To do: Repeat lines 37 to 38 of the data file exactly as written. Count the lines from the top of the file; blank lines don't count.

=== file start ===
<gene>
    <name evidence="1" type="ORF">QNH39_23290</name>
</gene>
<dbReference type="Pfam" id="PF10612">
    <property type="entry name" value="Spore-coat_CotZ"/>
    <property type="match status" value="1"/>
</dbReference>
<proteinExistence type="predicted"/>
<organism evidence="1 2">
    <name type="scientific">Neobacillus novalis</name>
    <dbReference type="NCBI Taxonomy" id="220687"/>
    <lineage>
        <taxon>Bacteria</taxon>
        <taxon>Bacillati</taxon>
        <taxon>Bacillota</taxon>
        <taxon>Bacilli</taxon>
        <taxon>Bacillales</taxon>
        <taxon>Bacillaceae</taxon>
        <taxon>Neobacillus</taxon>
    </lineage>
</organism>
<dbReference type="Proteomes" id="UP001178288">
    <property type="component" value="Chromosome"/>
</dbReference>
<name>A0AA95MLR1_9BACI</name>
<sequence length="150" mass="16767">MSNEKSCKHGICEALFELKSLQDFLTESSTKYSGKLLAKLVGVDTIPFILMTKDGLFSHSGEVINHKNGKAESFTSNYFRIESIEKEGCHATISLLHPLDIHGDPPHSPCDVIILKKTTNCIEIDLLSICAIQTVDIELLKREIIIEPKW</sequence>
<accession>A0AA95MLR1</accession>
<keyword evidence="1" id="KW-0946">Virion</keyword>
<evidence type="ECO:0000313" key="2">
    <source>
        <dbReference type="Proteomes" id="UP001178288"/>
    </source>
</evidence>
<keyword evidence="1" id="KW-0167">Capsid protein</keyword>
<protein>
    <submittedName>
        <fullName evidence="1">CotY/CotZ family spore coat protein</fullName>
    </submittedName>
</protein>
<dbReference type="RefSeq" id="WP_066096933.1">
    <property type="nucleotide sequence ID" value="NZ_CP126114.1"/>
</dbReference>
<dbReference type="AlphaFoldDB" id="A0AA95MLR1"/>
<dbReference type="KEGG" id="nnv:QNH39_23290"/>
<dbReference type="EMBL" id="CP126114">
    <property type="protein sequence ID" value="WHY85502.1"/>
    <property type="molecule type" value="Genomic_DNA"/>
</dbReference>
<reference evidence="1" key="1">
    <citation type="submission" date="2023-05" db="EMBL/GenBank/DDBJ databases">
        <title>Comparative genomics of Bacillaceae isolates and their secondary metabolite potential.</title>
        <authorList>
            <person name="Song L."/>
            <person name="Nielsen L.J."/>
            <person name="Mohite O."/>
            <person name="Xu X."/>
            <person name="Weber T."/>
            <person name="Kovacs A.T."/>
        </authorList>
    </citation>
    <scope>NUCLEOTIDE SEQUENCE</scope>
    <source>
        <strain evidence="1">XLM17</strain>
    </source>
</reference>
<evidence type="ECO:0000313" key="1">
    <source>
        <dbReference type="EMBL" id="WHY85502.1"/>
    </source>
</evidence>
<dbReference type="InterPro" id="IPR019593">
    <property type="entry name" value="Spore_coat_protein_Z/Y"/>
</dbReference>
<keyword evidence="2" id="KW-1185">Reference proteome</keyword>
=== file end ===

        <fullName evidence="1">CotY/CotZ family spore coat protein</fullName>
    </submittedName>